Metacognition & Self-regulation in Education

Welcome to the world of transformative education, where the journey towards success begins with two powerful concepts: metacognition and self-regulation. Here, we introduce you to these game-changing ideas and how they can revolutionise your teaching approach.

Since 2004, Thinking Matters has helped schools create a culture where self-regulation and metacognition is highly valued and where teachers nurture metacognitive learners. It is our belief that in these Thinking Schools students will be armed with the minds and mindsets to succeed in a fast changing future. 


Metacognitive learners are able to regulate their own approach to learning, are able to evaluate different learning strategies and choose the most effective ones for a particular task. By understanding their strengths and weaknesses, students can select appropriate approaches to problem-solving, information processing, and knowledge retention. This enhances a learner’s ability to think critically, to evaluate evidence, and generate solutions to complex problems and promotes deeper understanding and higher-order thinking skills.

At Thinking Matters we feel it is too narrow to confine metacognition to reflecting only on our thinking processes. We believe that being metacognitive of our learning behaviours and dispositions also fall under the ‘meta’ umbrella, as well as an understanding of what drives our skills, knowledge and behaviour – our motives.

There are numerous studies showing the positive impact of metacognition on academic progress. The highly respected EEF, has recently shown it to be amongst the most powerful and cost effective of interventions, one that adds an additional seven months to learner progress. That translates to an accelerated progress beyond predicted scores. If routinely practiced at a whole school level, this maximises the opportunity for students to rehearse and apply strategies in a wide variety of disciplines with increasing confidence and independence. More on the Impact of Thinking Schools.

By providing students with the most effective metacognitive tools and strategies and helping to make thinking explicit and ‘visible’ in the classroom, teachers are able to model and develop effective thinking routines for their students. For effective learning to take place throughout the curriculum, we must recognise the role of metacognition in enabling students to plan, monitor and evaluate the effectiveness of their own thinking; to become self-directed, confident and independent learners, capable of reaching their full potential. 

Self-regulation in learning relies on three critical components:

Cognition is a term that refers to the mental process of acquiring knowledge and understanding through thought, experience, and the senses. Teachers will use strategies that support student’s capacity to process and store information; to build knowledge and develop understanding.

Metacognition is the act of thinking about how we think and learn. When equipped with the right teaching and learning tools and strategies, students can be helped to develop metacognitive skills that allow them to plan, organise, and evaluate their own learning, leading to greater autonomy and academic success.  More on metacognition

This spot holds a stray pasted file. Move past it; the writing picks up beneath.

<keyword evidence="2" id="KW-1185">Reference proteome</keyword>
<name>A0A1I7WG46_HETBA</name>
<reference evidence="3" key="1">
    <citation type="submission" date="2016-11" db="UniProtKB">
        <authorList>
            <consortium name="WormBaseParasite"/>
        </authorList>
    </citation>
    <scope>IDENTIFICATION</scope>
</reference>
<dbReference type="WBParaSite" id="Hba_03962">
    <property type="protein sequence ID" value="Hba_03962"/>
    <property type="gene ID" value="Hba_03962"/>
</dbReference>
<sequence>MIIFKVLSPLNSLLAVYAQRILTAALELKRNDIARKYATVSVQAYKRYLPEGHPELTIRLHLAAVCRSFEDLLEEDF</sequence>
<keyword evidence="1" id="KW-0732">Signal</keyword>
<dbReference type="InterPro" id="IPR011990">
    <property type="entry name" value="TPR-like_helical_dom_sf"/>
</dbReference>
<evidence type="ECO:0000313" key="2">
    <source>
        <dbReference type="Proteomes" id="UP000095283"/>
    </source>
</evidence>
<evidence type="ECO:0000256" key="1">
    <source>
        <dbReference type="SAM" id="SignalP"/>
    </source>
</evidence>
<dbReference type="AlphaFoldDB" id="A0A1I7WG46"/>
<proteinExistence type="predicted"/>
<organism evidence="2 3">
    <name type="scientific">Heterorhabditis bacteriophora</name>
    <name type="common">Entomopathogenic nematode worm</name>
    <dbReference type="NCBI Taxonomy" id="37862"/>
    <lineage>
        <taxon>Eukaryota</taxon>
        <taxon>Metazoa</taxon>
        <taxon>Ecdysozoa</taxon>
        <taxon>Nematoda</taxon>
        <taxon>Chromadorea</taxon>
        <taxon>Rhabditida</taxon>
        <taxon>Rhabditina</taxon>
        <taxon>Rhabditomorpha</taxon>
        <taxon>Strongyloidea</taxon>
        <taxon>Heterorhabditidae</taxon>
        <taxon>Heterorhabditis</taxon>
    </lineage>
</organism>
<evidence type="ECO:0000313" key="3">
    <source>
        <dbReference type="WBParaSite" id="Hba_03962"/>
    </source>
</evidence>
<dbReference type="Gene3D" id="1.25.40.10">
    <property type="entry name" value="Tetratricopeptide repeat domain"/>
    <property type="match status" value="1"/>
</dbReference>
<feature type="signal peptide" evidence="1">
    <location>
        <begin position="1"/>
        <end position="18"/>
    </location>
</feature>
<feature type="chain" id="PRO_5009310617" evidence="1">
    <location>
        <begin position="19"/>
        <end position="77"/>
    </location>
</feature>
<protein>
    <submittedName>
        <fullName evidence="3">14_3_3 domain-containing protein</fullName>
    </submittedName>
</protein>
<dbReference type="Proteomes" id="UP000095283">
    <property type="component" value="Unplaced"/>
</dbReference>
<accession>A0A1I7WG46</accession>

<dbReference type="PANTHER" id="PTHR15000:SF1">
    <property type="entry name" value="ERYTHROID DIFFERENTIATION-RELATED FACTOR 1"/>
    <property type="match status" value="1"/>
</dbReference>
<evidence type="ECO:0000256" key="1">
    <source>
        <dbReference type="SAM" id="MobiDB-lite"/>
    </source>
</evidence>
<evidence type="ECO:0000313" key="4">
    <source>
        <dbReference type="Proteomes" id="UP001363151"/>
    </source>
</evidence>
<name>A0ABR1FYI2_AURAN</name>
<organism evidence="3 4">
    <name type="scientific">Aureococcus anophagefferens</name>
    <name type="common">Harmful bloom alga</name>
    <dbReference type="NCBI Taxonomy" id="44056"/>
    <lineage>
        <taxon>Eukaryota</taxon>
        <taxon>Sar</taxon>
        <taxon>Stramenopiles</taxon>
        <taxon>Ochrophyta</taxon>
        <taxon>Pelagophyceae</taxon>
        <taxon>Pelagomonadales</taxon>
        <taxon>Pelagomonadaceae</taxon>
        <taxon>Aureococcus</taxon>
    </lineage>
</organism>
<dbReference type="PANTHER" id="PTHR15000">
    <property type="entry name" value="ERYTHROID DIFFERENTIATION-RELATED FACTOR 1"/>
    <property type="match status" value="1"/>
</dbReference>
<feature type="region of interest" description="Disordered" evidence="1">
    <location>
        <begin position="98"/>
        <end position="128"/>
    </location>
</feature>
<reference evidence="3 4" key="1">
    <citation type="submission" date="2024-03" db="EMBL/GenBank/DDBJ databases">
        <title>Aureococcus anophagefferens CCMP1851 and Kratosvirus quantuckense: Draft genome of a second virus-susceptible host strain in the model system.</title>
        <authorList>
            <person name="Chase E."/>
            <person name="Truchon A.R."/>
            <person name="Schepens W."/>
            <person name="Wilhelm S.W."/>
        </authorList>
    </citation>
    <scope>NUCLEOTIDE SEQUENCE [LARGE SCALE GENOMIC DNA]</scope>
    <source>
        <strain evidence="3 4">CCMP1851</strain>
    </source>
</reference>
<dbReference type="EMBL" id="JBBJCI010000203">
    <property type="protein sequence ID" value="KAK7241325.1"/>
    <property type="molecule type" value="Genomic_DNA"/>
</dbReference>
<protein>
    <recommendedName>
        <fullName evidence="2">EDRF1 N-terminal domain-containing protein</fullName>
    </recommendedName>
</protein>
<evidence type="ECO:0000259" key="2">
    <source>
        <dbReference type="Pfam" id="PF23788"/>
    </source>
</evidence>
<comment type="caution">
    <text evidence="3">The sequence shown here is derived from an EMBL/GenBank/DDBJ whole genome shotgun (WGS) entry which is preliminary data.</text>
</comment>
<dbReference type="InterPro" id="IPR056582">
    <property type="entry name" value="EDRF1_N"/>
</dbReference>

Motivation plays a key role in learning. Intrinsic motivation is the inherent sense of satisfaction and a perception of personal growth felt when engaging in activities. It is an oversimplification to assume that simply through achievement, we become motivated. Students must have the motivation to accept the challenge and teachers should also support students’ motivation to undertake the learning tasks. More on intrinsic motivation

EEF - Venn Diagram (1)

The evidence indicates that explicitly teaching strategies to help plan, monitor and evaluate specific aspects of their learning can be effective.

EEF Metacognition & Self-Regulation Guidance Report, 2018

Self-regulation in learning refers to the ability of learners to independently control and direct their cognitive, emotional, and behavioural processes to achieve specific learning goals. It involves a set of well developed metacognitive, motivational, behavioural and cognitive strategies that learners use to monitor, manage, and adapt their learning experiences. More on self-regulated learning

Self-regulated learners take an active role in their learning process and are more likely to be successful in achieving their educational objectives. 

If you would like to explore budget-friendly options to enhance metacognition and self-regulation for your school, students and staff, contact us to book a conversation.

If you are a school leader looking for professional development opportunities for your staff or you are an individual teacher looking for a course that will improve your own knowledge and practice, take a look at our Professional Development Opportunities.

To thrive in the ‘fourth industrial revolution’ will require humans to be able to adapt and to do so quickly. We will all need a ‘tool kit’ of learning strategies to make fast improvements. To choose the right tool we will need to be able to reflect on what’s working for us and what isn’t.

Alisdair Wade, CEO

We support schools seeking formal accreditation as a Thinking School ​

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